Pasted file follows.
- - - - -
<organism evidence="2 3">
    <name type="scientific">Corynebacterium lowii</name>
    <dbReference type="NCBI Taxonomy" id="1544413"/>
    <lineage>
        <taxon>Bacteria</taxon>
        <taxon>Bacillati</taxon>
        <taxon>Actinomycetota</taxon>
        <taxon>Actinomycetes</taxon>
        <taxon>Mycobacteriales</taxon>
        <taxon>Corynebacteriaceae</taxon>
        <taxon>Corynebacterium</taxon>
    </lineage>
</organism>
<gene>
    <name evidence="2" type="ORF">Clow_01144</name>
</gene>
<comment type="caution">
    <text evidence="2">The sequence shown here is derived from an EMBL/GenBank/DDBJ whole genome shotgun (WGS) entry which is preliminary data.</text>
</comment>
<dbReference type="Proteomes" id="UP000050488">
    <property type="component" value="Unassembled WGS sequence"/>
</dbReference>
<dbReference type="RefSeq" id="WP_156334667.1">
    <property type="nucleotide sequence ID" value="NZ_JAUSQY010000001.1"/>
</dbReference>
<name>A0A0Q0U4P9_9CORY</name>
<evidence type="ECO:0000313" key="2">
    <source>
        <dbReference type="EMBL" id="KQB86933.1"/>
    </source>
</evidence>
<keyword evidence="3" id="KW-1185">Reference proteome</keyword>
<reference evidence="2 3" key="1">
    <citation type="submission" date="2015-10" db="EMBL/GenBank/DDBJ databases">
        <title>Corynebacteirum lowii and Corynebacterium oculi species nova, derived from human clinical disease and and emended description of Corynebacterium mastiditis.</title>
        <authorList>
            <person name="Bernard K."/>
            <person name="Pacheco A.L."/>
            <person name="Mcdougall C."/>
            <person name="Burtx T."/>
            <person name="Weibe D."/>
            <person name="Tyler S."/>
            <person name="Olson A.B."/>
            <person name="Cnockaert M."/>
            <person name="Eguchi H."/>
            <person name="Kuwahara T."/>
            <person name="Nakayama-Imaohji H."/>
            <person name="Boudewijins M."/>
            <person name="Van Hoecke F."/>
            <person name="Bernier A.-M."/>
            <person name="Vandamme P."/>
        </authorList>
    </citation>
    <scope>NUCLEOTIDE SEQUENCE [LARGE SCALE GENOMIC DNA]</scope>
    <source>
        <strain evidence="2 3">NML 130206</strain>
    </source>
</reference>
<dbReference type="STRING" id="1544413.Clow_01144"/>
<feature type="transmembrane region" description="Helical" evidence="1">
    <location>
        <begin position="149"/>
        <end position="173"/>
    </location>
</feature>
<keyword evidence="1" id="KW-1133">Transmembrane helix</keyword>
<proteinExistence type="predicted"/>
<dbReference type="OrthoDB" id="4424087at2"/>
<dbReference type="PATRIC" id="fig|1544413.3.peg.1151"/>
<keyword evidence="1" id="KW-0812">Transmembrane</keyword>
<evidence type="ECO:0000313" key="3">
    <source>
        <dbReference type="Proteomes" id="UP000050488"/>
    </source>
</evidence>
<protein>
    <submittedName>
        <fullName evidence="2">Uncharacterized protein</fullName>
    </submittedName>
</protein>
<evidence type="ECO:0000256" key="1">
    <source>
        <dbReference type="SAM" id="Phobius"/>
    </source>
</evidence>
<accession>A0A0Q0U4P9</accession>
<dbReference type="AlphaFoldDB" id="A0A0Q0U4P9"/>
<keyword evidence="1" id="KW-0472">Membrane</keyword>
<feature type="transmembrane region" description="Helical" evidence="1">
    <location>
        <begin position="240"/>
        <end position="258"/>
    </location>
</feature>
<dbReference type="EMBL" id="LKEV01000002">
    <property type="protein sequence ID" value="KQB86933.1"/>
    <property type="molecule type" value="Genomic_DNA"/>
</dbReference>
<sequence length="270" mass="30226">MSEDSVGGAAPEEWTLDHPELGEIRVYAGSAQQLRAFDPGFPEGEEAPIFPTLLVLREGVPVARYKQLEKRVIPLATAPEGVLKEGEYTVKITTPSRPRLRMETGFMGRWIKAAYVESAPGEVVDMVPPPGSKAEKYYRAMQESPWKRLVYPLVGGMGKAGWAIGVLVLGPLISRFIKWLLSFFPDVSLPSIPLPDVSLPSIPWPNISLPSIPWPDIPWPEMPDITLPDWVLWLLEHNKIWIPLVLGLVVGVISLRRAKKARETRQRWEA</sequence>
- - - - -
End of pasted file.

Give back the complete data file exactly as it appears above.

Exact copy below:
<organism evidence="2 3">
    <name type="scientific">Corynebacterium lowii</name>
    <dbReference type="NCBI Taxonomy" id="1544413"/>
    <lineage>
        <taxon>Bacteria</taxon>
        <taxon>Bacillati</taxon>
        <taxon>Actinomycetota</taxon>
        <taxon>Actinomycetes</taxon>
        <taxon>Mycobacteriales</taxon>
        <taxon>Corynebacteriaceae</taxon>
        <taxon>Corynebacterium</taxon>
    </lineage>
</organism>
<gene>
    <name evidence="2" type="ORF">Clow_01144</name>
</gene>
<comment type="caution">
    <text evidence="2">The sequence shown here is derived from an EMBL/GenBank/DDBJ whole genome shotgun (WGS) entry which is preliminary data.</text>
</comment>
<dbReference type="Proteomes" id="UP000050488">
    <property type="component" value="Unassembled WGS sequence"/>
</dbReference>
<dbReference type="RefSeq" id="WP_156334667.1">
    <property type="nucleotide sequence ID" value="NZ_JAUSQY010000001.1"/>
</dbReference>
<name>A0A0Q0U4P9_9CORY</name>
<evidence type="ECO:0000313" key="2">
    <source>
        <dbReference type="EMBL" id="KQB86933.1"/>
    </source>
</evidence>
<keyword evidence="3" id="KW-1185">Reference proteome</keyword>
<reference evidence="2 3" key="1">
    <citation type="submission" date="2015-10" db="EMBL/GenBank/DDBJ databases">
        <title>Corynebacteirum lowii and Corynebacterium oculi species nova, derived from human clinical disease and and emended description of Corynebacterium mastiditis.</title>
        <authorList>
            <person name="Bernard K."/>
            <person name="Pacheco A.L."/>
            <person name="Mcdougall C."/>
            <person name="Burtx T."/>
            <person name="Weibe D."/>
            <person name="Tyler S."/>
            <person name="Olson A.B."/>
            <person name="Cnockaert M."/>
            <person name="Eguchi H."/>
            <person name="Kuwahara T."/>
            <person name="Nakayama-Imaohji H."/>
            <person name="Boudewijins M."/>
            <person name="Van Hoecke F."/>
            <person name="Bernier A.-M."/>
            <person name="Vandamme P."/>
        </authorList>
    </citation>
    <scope>NUCLEOTIDE SEQUENCE [LARGE SCALE GENOMIC DNA]</scope>
    <source>
        <strain evidence="2 3">NML 130206</strain>
    </source>
</reference>
<dbReference type="STRING" id="1544413.Clow_01144"/>
<feature type="transmembrane region" description="Helical" evidence="1">
    <location>
        <begin position="149"/>
        <end position="173"/>
    </location>
</feature>
<keyword evidence="1" id="KW-1133">Transmembrane helix</keyword>
<proteinExistence type="predicted"/>
<dbReference type="OrthoDB" id="4424087at2"/>
<dbReference type="PATRIC" id="fig|1544413.3.peg.1151"/>
<keyword evidence="1" id="KW-0812">Transmembrane</keyword>
<evidence type="ECO:0000313" key="3">
    <source>
        <dbReference type="Proteomes" id="UP000050488"/>
    </source>
</evidence>
<protein>
    <submittedName>
        <fullName evidence="2">Uncharacterized protein</fullName>
    </submittedName>
</protein>
<evidence type="ECO:0000256" key="1">
    <source>
        <dbReference type="SAM" id="Phobius"/>
    </source>
</evidence>
<accession>A0A0Q0U4P9</accession>
<dbReference type="AlphaFoldDB" id="A0A0Q0U4P9"/>
<keyword evidence="1" id="KW-0472">Membrane</keyword>
<feature type="transmembrane region" description="Helical" evidence="1">
    <location>
        <begin position="240"/>
        <end position="258"/>
    </location>
</feature>
<dbReference type="EMBL" id="LKEV01000002">
    <property type="protein sequence ID" value="KQB86933.1"/>
    <property type="molecule type" value="Genomic_DNA"/>
</dbReference>
<sequence length="270" mass="30226">MSEDSVGGAAPEEWTLDHPELGEIRVYAGSAQQLRAFDPGFPEGEEAPIFPTLLVLREGVPVARYKQLEKRVIPLATAPEGVLKEGEYTVKITTPSRPRLRMETGFMGRWIKAAYVESAPGEVVDMVPPPGSKAEKYYRAMQESPWKRLVYPLVGGMGKAGWAIGVLVLGPLISRFIKWLLSFFPDVSLPSIPLPDVSLPSIPWPNISLPSIPWPDIPWPEMPDITLPDWVLWLLEHNKIWIPLVLGLVVGVISLRRAKKARETRQRWEA</sequence>